"I am constrained, oh benevolent reader, to receive you to a hastily prepared banquet.  Show yourself, I beg you, to be an accommodating and easy guest, and consider these delicacies, such as they eventually are, placed before you as fair and just."

Gysbert Hemmy (1746-1798)
great-great-grandson of Maaij Ansela van Bengale (died 1720)
Preface - An Inaugural Juridical Dissertation Concerning the Testimony of Æthiopians, Chinese and Other Pagans in the East Indies  (Leiden, 7 September 1770) [translated from the Latin]

Remarkable Writing on First Fifty Years is delighted to announce that Mansell Upham's writings on the people of this period will henceforth appear as an occasional series under the umbrella title of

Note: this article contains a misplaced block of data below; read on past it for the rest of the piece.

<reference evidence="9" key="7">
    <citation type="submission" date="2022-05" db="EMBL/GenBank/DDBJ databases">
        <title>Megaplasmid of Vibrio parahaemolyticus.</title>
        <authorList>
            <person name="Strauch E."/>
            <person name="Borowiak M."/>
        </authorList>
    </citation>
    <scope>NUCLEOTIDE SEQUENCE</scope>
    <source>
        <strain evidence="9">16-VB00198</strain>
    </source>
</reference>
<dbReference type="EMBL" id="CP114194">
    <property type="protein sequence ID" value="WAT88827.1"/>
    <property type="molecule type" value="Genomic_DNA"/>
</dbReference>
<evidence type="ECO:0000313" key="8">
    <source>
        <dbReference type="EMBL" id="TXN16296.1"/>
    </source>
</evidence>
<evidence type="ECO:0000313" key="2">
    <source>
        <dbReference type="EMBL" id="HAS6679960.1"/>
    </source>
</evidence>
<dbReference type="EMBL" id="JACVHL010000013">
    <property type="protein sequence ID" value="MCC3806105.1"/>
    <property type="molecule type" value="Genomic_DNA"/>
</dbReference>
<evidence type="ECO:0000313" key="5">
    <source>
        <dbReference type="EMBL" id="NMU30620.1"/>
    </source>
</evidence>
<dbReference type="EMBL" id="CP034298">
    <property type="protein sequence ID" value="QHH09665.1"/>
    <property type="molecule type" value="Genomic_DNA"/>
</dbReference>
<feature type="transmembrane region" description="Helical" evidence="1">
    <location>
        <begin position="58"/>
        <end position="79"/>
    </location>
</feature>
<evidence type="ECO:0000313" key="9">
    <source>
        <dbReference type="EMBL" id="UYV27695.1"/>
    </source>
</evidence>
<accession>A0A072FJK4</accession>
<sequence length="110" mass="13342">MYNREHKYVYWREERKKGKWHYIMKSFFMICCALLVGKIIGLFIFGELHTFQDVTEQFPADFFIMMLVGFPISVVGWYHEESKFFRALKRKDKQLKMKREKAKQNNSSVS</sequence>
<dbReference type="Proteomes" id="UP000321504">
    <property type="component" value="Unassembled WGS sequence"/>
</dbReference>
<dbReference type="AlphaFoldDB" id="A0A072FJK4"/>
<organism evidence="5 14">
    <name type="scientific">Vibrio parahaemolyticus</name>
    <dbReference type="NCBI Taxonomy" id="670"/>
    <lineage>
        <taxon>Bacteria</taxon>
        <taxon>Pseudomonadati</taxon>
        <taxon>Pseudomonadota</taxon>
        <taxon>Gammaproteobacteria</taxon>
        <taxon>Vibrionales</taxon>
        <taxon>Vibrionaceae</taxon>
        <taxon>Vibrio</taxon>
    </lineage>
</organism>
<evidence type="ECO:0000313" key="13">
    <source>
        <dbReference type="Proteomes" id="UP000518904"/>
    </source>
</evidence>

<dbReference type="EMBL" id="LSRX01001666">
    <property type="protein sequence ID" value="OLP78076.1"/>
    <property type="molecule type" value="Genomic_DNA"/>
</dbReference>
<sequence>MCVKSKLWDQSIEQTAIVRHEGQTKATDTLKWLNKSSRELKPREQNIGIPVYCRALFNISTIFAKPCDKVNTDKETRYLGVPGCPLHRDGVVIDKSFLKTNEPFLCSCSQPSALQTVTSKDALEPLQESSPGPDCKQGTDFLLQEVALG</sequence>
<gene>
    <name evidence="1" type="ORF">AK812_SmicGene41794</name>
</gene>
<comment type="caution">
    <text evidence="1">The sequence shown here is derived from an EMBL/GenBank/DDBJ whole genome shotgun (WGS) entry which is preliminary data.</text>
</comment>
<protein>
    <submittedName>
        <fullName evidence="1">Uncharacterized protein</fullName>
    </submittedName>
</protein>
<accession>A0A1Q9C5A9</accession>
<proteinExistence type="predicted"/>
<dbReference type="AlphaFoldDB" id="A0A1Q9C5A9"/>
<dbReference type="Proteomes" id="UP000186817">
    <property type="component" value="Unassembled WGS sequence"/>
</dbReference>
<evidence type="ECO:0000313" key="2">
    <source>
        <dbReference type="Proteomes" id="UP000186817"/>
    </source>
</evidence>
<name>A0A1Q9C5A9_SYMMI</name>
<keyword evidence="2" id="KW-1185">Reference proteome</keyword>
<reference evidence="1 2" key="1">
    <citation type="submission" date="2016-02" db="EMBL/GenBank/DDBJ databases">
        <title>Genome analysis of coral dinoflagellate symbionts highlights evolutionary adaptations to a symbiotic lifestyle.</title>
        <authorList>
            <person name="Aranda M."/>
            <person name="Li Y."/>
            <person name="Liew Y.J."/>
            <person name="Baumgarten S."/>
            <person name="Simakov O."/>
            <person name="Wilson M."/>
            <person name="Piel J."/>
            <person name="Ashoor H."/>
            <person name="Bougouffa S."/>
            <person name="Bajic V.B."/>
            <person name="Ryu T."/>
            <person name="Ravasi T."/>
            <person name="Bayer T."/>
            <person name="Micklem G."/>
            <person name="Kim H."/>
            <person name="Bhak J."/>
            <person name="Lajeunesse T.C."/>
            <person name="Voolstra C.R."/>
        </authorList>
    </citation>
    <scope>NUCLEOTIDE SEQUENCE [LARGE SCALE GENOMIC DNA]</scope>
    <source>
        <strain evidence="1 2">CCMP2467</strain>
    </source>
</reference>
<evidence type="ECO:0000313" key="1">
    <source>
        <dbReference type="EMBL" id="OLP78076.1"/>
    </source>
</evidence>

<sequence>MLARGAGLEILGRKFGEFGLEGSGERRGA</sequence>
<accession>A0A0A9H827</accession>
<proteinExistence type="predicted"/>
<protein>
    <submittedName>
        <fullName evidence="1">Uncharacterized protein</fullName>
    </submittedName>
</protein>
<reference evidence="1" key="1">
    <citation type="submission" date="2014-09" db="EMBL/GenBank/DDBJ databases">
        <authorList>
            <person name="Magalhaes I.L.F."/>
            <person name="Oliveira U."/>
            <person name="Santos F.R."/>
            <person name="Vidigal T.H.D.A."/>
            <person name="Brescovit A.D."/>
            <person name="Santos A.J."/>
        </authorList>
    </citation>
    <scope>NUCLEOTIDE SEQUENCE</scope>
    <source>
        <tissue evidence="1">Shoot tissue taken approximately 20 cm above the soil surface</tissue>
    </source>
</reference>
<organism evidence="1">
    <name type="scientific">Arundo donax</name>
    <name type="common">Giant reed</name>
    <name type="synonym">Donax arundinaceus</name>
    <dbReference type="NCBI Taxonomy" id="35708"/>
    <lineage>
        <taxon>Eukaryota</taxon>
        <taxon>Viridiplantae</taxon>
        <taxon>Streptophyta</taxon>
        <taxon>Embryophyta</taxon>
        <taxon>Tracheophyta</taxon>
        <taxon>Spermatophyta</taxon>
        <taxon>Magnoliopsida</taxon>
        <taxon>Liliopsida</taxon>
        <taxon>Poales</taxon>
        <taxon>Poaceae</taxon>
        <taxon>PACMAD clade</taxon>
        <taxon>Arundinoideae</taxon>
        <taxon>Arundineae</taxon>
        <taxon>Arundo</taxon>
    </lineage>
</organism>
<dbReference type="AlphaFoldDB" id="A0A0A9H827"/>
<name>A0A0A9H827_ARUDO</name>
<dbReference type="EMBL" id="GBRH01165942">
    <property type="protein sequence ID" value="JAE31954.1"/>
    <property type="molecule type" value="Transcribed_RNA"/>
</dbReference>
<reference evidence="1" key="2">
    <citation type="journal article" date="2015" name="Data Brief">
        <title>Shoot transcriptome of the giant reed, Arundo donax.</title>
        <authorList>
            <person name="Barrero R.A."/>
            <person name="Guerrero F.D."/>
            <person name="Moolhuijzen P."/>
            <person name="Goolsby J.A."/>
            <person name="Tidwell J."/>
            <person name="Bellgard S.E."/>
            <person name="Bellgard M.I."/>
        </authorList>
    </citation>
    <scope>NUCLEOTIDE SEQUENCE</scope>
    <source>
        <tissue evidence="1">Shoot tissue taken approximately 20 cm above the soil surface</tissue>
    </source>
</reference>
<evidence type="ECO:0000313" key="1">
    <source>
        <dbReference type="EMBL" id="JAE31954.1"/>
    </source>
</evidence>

Uprooted Lives, Unfurling the Cape of Good Hope’s Earliest Colonial Inhabitants (1652-1713)


The Author



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Identifying Jonker van Macassar

UL28(B) Identifying Jonker van Maccassar

In this article, Mansell Upham revisits and supplements “God`s Slave & Afrikaner `Hearts of Darkness` — Abdullah  alias Adolf Jonker (c. 1707-1779)” and a 2015 article by  Martina Louw and Jaco Strauss (published elsewhere)  for purposes of confirming, modifying, amplifying and correcting certain earlier assumptions and errors concerning Kaicil Mahmud alias Jonker van Macassar now that the writer himself has personally accessed the previously elusive archival records in question.

Read this article in conjunction with: UL28 God's Slave & Afrikaner 'Hearts of Darkness' - Abdullah alias Adolf Jonker (c.1709-1779)


UL28 God's Slave & Afrikaner 'Hearts of Darkness' - Abdullah alias Adolf Jonker (c.1709-1779)